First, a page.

There he was at the top of the column on “innovation” in The Washington Post — every dimwit’s idea of the ultimate innovator: Steve Jobs holding up an iPhone. I don’t really understand why it is that people always think that flashy products like smart phones are the true signs of innovation when it is actually more mundane things like container ships and washing machines that have had the biggest effects on our lives. But I know this much is true: when people talk about innovation, they are usually spouting nonsense. Talk of innovation is usually some form of apologetics for aspects of the economy that don’t work right.
The specific column I’m referring to is George Will’s Wednesday outing, How Income Inequality Benefits Everybody. He started the article by discussing how sweatshop labor in China gives Americans a raise because of all that cheap “apparel, appliances and other stuff.” That’s true as far as it goes, as I recently discussed in, Middle Class Is Dying Because of US Policy. But the really expensive and important stuff is not available via Chinese sweatshop labor. Of course, Will isn’t interested in how globalization is making us all wealthy (perhaps because it isn’t). He wants to argue that income inequality here at home is really to all our benefit.
Will is a shockingly boring writer. Here is his list of billionaires: Mark Zuckerberg, Michael Dell, Bill Gates, Jeff Bezos and Steve Jobs. Interestingly, I have a low opinion of each one of these guys. From the non-innovation of Facebook, which is not worth nearly what it is valued at, to the tax evasion that drives Amazon, to the legal bullying that makes Apple a profitable company, these are not guys who have changed the world. Will then referred to “iPod, iPhone, and iPad” as “unique products.” That’s like calling a cool new brand of jeans a unique products. And finally, he wrote that the price of the iPhone has come down. It has not. It’s submental.
The rest of the article is an introduction to John Tamny’s upcoming book, Popular Economics: What the Rolling Stones, Downton Abbey, and LeBron James Can Teach You about Economics. But you don’t need to read the book — or George Will’s column — because it is just what you heard month after month during Mitt Romney’s presidential campaign. These wonderful innovators are only there to help us: “when the wealth gap widens, the lifestyle gap shrinks.” And monopolies decrease prices. And the Rolling Stones moved to France because their taxes were 83%. The implication, I guess, is that this means we must lower the top marginal tax rate to 15%. Also: cheery picked numbers rock and opportunity costs don’t exist. Also: the Rolling Stones never would have recorded Let It Bleed if they hadn’t known there were hundreds of millions of dollars to be made.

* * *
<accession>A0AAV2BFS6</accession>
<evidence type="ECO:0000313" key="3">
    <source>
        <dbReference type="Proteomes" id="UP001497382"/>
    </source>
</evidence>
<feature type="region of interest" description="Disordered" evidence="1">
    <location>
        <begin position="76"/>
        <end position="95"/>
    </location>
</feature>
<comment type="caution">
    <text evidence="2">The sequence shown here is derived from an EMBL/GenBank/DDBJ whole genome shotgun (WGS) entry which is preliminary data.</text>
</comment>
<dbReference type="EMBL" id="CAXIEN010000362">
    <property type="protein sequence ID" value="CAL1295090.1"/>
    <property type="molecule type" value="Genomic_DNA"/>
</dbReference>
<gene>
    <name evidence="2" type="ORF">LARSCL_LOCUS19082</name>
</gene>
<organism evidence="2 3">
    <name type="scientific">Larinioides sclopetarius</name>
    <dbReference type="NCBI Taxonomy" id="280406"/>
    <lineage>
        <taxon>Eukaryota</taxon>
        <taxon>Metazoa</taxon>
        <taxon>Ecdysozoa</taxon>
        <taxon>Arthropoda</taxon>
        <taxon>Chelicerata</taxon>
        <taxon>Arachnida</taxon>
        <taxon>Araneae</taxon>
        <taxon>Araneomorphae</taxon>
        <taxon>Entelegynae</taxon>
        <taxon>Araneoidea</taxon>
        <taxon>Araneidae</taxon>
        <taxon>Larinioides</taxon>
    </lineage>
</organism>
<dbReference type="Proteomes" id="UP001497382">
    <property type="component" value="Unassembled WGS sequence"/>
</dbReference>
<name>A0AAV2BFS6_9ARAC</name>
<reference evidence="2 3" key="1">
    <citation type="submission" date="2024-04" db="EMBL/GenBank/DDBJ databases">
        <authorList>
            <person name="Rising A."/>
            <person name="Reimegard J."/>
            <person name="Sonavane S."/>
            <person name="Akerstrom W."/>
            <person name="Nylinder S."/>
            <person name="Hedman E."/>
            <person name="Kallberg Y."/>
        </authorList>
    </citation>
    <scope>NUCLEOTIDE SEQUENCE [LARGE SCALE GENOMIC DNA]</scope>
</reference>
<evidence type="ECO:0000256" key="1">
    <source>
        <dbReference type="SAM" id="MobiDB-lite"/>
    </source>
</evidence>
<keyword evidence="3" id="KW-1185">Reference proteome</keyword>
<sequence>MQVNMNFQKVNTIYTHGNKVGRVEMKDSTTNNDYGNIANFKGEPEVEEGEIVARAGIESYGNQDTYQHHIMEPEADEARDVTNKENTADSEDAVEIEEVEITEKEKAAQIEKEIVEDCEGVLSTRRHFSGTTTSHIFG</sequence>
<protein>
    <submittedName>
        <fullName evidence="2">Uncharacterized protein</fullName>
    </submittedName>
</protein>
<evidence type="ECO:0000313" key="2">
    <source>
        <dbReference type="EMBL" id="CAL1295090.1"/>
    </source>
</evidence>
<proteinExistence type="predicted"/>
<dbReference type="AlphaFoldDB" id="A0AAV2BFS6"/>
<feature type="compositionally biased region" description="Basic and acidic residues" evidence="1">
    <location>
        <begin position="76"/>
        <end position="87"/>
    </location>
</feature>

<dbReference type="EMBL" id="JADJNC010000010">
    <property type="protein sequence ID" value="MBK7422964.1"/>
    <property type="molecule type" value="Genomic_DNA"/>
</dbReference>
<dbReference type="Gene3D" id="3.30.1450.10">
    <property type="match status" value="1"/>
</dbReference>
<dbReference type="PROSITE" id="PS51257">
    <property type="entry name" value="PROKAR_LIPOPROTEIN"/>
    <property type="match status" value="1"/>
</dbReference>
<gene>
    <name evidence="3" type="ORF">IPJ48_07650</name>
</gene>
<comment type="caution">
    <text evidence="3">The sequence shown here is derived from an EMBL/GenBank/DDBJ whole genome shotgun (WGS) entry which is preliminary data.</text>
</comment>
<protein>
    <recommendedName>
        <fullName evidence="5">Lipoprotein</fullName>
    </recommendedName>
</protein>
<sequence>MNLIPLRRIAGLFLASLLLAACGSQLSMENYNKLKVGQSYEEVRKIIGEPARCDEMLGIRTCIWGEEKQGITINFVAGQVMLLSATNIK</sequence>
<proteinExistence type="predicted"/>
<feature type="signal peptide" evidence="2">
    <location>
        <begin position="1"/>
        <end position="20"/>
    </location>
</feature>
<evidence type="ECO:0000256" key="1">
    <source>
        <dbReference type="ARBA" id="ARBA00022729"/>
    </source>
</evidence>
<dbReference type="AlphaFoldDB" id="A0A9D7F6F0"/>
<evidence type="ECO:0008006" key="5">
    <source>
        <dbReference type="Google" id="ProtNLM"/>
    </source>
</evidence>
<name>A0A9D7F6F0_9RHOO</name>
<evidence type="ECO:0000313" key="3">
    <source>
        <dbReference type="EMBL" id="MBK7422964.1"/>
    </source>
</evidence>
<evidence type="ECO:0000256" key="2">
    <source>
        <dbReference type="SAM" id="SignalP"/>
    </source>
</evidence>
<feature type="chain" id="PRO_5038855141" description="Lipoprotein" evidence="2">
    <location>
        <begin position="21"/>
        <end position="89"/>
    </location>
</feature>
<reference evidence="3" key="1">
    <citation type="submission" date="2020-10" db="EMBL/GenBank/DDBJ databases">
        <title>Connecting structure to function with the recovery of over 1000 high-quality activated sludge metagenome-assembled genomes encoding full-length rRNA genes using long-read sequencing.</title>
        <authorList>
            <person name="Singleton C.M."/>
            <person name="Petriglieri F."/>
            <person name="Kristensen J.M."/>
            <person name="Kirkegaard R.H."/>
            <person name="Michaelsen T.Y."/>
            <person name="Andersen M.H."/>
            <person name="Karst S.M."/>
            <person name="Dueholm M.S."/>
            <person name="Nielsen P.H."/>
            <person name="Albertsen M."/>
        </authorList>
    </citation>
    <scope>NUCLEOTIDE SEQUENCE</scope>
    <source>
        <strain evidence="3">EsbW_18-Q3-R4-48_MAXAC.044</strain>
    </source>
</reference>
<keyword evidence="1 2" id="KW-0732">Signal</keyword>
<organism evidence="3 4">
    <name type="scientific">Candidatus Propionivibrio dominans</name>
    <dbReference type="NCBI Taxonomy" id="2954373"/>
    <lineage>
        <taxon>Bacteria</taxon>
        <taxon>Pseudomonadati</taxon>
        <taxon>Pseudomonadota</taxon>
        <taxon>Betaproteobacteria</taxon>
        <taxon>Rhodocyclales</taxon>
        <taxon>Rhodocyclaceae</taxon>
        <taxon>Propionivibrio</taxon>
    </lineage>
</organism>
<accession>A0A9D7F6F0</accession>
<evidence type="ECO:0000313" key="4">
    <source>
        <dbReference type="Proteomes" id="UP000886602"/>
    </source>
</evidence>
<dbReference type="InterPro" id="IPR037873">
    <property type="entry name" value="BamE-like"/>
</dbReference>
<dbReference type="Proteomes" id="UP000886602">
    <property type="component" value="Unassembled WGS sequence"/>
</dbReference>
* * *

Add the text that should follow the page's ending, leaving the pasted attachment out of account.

There are a couple of things that I find fascinating about these excursions into income inequality apologetics. The first is that the arguments are meant to imply conservative policy. But they don’t. People like Will and Tamny seem to be arguing with communists in the 1920s. No one is calling for a 90% top marginal tax rate. But somehow, for these people, if dropping the top tax rate from 90% to 50% is a good idea, dropping it to 15% is a better idea. It just makes no sense, but then it isn’t based about rationality; it is based upon a desire to further enrich their class. Everything flows from that.
The other interesting thing is how conservatives claimed for so long that income inequality wasn’t a thing. Sure, the rich were getting richer, but so were the poor. But now that this myth has been completely destroyed, the conservatives just come up with another argument for why we shouldn’t worry about income inequality. Now they argue that income inequality rocks! We should love it because we can buy five dollar t-shirts at Walmart. We may die from an abscessed tooth, but that’s a small price to pay for all the cheap junk we have access to.
Conservatives will always argue that we do nothing about economic inequality — or that we make it worse. The reasons for this will change. Two centuries ago, they would have argued that God wants it that way. Today they argue it is good for the poor. But the main thing is that the conclusions never change. That’s the nature of apologetics. Let’s just not mistake it for economic or political analysis.